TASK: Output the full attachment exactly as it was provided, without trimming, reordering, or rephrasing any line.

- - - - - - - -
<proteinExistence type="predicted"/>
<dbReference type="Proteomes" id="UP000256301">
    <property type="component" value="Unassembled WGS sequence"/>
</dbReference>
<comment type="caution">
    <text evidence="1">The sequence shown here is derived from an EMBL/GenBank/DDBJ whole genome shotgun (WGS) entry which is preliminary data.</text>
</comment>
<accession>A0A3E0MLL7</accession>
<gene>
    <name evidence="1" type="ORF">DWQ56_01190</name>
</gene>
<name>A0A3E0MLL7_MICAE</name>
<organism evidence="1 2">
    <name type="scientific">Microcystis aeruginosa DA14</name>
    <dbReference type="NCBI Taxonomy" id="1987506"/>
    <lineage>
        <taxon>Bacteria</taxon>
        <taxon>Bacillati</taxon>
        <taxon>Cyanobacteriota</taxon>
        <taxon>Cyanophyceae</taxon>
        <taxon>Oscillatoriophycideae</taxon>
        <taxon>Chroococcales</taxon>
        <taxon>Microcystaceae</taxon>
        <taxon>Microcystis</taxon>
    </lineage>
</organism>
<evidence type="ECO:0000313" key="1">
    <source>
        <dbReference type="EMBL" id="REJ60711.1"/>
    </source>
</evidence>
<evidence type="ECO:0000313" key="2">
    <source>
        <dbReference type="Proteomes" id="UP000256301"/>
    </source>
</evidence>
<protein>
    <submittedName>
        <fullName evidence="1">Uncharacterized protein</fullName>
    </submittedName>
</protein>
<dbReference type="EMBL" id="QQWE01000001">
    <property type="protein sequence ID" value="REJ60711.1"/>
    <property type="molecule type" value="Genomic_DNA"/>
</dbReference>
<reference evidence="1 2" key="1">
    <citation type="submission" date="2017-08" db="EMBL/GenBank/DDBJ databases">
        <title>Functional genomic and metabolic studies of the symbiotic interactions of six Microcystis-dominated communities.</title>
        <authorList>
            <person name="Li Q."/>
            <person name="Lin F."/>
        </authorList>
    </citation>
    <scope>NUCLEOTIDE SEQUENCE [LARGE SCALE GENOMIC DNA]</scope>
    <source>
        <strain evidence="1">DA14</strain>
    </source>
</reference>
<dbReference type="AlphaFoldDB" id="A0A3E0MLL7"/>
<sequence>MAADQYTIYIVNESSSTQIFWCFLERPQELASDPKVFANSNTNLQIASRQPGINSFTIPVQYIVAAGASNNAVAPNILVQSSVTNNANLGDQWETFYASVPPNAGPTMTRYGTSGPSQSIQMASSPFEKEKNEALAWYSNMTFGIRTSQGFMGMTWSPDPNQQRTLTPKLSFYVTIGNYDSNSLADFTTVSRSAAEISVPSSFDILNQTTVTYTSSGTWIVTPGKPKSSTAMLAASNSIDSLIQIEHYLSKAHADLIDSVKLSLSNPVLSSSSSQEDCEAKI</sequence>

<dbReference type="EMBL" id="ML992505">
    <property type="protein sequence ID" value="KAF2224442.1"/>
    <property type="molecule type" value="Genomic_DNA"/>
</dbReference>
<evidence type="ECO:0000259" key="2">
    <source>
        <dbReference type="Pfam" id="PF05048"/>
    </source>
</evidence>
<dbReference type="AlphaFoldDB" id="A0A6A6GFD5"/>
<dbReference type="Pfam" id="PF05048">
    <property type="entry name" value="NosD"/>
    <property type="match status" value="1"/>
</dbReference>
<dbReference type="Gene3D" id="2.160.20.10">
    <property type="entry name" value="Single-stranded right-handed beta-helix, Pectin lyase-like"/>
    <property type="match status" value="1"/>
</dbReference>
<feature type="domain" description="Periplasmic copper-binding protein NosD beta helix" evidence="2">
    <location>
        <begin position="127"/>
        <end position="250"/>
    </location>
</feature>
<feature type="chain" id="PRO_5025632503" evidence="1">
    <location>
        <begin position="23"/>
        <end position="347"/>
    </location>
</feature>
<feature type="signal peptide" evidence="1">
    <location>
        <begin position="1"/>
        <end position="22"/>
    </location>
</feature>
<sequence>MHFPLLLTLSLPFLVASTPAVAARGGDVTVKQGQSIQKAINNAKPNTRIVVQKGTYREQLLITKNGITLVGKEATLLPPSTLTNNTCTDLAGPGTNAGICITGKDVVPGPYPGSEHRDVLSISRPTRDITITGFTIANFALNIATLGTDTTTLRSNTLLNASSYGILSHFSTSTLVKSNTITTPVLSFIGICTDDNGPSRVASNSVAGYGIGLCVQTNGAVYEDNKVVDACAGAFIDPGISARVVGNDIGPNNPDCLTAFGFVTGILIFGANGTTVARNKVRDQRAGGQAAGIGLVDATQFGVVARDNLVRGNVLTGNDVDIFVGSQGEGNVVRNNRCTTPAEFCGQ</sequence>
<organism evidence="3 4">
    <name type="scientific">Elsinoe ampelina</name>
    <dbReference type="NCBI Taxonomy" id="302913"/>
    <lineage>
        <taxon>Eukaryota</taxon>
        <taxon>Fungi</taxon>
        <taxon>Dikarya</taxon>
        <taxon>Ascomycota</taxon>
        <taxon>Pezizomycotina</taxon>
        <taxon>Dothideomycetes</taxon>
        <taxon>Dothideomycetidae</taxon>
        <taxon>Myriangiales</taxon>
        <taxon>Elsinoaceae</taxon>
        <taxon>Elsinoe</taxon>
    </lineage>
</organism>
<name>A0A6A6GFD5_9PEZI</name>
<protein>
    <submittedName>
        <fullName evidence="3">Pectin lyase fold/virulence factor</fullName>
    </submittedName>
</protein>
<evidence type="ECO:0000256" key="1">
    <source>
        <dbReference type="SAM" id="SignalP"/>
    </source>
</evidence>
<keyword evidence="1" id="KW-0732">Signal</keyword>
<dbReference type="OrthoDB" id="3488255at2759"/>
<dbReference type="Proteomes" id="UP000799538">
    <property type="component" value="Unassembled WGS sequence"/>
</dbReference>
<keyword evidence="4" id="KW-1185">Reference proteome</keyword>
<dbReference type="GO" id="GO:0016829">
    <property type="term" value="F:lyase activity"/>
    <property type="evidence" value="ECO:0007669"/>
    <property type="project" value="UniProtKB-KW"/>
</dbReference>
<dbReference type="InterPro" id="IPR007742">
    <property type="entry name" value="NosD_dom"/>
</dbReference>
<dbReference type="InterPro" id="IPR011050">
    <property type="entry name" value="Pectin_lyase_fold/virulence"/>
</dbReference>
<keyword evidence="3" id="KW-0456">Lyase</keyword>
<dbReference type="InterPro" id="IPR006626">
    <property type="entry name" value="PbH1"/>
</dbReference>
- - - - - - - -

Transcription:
<proteinExistence type="predicted"/>
<dbReference type="Proteomes" id="UP000256301">
    <property type="component" value="Unassembled WGS sequence"/>
</dbReference>
<comment type="caution">
    <text evidence="1">The sequence shown here is derived from an EMBL/GenBank/DDBJ whole genome shotgun (WGS) entry which is preliminary data.</text>
</comment>
<accession>A0A3E0MLL7</accession>
<gene>
    <name evidence="1" type="ORF">DWQ56_01190</name>
</gene>
<name>A0A3E0MLL7_MICAE</name>
<organism evidence="1 2">
    <name type="scientific">Microcystis aeruginosa DA14</name>
    <dbReference type="NCBI Taxonomy" id="1987506"/>
    <lineage>
        <taxon>Bacteria</taxon>
        <taxon>Bacillati</taxon>
        <taxon>Cyanobacteriota</taxon>
        <taxon>Cyanophyceae</taxon>
        <taxon>Oscillatoriophycideae</taxon>
        <taxon>Chroococcales</taxon>
        <taxon>Microcystaceae</taxon>
        <taxon>Microcystis</taxon>
    </lineage>
</organism>
<evidence type="ECO:0000313" key="1">
    <source>
        <dbReference type="EMBL" id="REJ60711.1"/>
    </source>
</evidence>
<evidence type="ECO:0000313" key="2">
    <source>
        <dbReference type="Proteomes" id="UP000256301"/>
    </source>
</evidence>
<protein>
    <submittedName>
        <fullName evidence="1">Uncharacterized protein</fullName>
    </submittedName>
</protein>
<dbReference type="EMBL" id="QQWE01000001">
    <property type="protein sequence ID" value="REJ60711.1"/>
    <property type="molecule type" value="Genomic_DNA"/>
</dbReference>
<reference evidence="1 2" key="1">
    <citation type="submission" date="2017-08" db="EMBL/GenBank/DDBJ databases">
        <title>Functional genomic and metabolic studies of the symbiotic interactions of six Microcystis-dominated communities.</title>
        <authorList>
            <person name="Li Q."/>
            <person name="Lin F."/>
        </authorList>
    </citation>
    <scope>NUCLEOTIDE SEQUENCE [LARGE SCALE GENOMIC DNA]</scope>
    <source>
        <strain evidence="1">DA14</strain>
    </source>
</reference>
<dbReference type="AlphaFoldDB" id="A0A3E0MLL7"/>
<sequence>MAADQYTIYIVNESSSTQIFWCFLERPQELASDPKVFANSNTNLQIASRQPGINSFTIPVQYIVAAGASNNAVAPNILVQSSVTNNANLGDQWETFYASVPPNAGPTMTRYGTSGPSQSIQMASSPFEKEKNEALAWYSNMTFGIRTSQGFMGMTWSPDPNQQRTLTPKLSFYVTIGNYDSNSLADFTTVSRSAAEISVPSSFDILNQTTVTYTSSGTWIVTPGKPKSSTAMLAASNSIDSLIQIEHYLSKAHADLIDSVKLSLSNPVLSSSSSQEDCEAKI</sequence>

<dbReference type="EMBL" id="ML992505">
    <property type="protein sequence ID" value="KAF2224442.1"/>
    <property type="molecule type" value="Genomic_DNA"/>
</dbReference>
<evidence type="ECO:0000259" key="2">
    <source>
        <dbReference type="Pfam" id="PF05048"/>
    </source>
</evidence>
<dbReference type="AlphaFoldDB" id="A0A6A6GFD5"/>
<dbReference type="Pfam" id="PF05048">
    <property type="entry name" value="NosD"/>
    <property type="match status" value="1"/>
</dbReference>
<dbReference type="Gene3D" id="2.160.20.10">
    <property type="entry name" value="Single-stranded right-handed beta-helix, Pectin lyase-like"/>
    <property type="match status" value="1"/>
</dbReference>
<feature type="domain" description="Periplasmic copper-binding protein NosD beta helix" evidence="2">
    <location>
        <begin position="127"/>
        <end position="250"/>
    </location>
</feature>
<feature type="chain" id="PRO_5025632503" evidence="1">
    <location>
        <begin position="23"/>
        <end position="347"/>
    </location>
</feature>
<feature type="signal peptide" evidence="1">
    <location>
        <begin position="1"/>
        <end position="22"/>
    </location>
</feature>
<sequence>MHFPLLLTLSLPFLVASTPAVAARGGDVTVKQGQSIQKAINNAKPNTRIVVQKGTYREQLLITKNGITLVGKEATLLPPSTLTNNTCTDLAGPGTNAGICITGKDVVPGPYPGSEHRDVLSISRPTRDITITGFTIANFALNIATLGTDTTTLRSNTLLNASSYGILSHFSTSTLVKSNTITTPVLSFIGICTDDNGPSRVASNSVAGYGIGLCVQTNGAVYEDNKVVDACAGAFIDPGISARVVGNDIGPNNPDCLTAFGFVTGILIFGANGTTVARNKVRDQRAGGQAAGIGLVDATQFGVVARDNLVRGNVLTGNDVDIFVGSQGEGNVVRNNRCTTPAEFCGQ</sequence>
<organism evidence="3 4">
    <name type="scientific">Elsinoe ampelina</name>
    <dbReference type="NCBI Taxonomy" id="302913"/>
    <lineage>
        <taxon>Eukaryota</taxon>
        <taxon>Fungi</taxon>
        <taxon>Dikarya</taxon>
        <taxon>Ascomycota</taxon>
        <taxon>Pezizomycotina</taxon>
        <taxon>Dothideomycetes</taxon>
        <taxon>Dothideomycetidae</taxon>
        <taxon>Myriangiales</taxon>
        <taxon>Elsinoaceae</taxon>
        <taxon>Elsinoe</taxon>
    </lineage>
</organism>
<name>A0A6A6GFD5_9PEZI</name>
<protein>
    <submittedName>
        <fullName evidence="3">Pectin lyase fold/virulence factor</fullName>
    </submittedName>
</protein>
<evidence type="ECO:0000256" key="1">
    <source>
        <dbReference type="SAM" id="SignalP"/>
    </source>
</evidence>
<keyword evidence="1" id="KW-0732">Signal</keyword>
<dbReference type="OrthoDB" id="3488255at2759"/>
<dbReference type="Proteomes" id="UP000799538">
    <property type="component" value="Unassembled WGS sequence"/>
</dbReference>
<keyword evidence="4" id="KW-1185">Reference proteome</keyword>
<dbReference type="GO" id="GO:0016829">
    <property type="term" value="F:lyase activity"/>
    <property type="evidence" value="ECO:0007669"/>
    <property type="project" value="UniProtKB-KW"/>
</dbReference>
<dbReference type="InterPro" id="IPR007742">
    <property type="entry name" value="NosD_dom"/>
</dbReference>
<dbReference type="InterPro" id="IPR011050">
    <property type="entry name" value="Pectin_lyase_fold/virulence"/>
</dbReference>
<keyword evidence="3" id="KW-0456">Lyase</keyword>
<dbReference type="InterPro" id="IPR006626">
    <property type="entry name" value="PbH1"/>
</dbReference>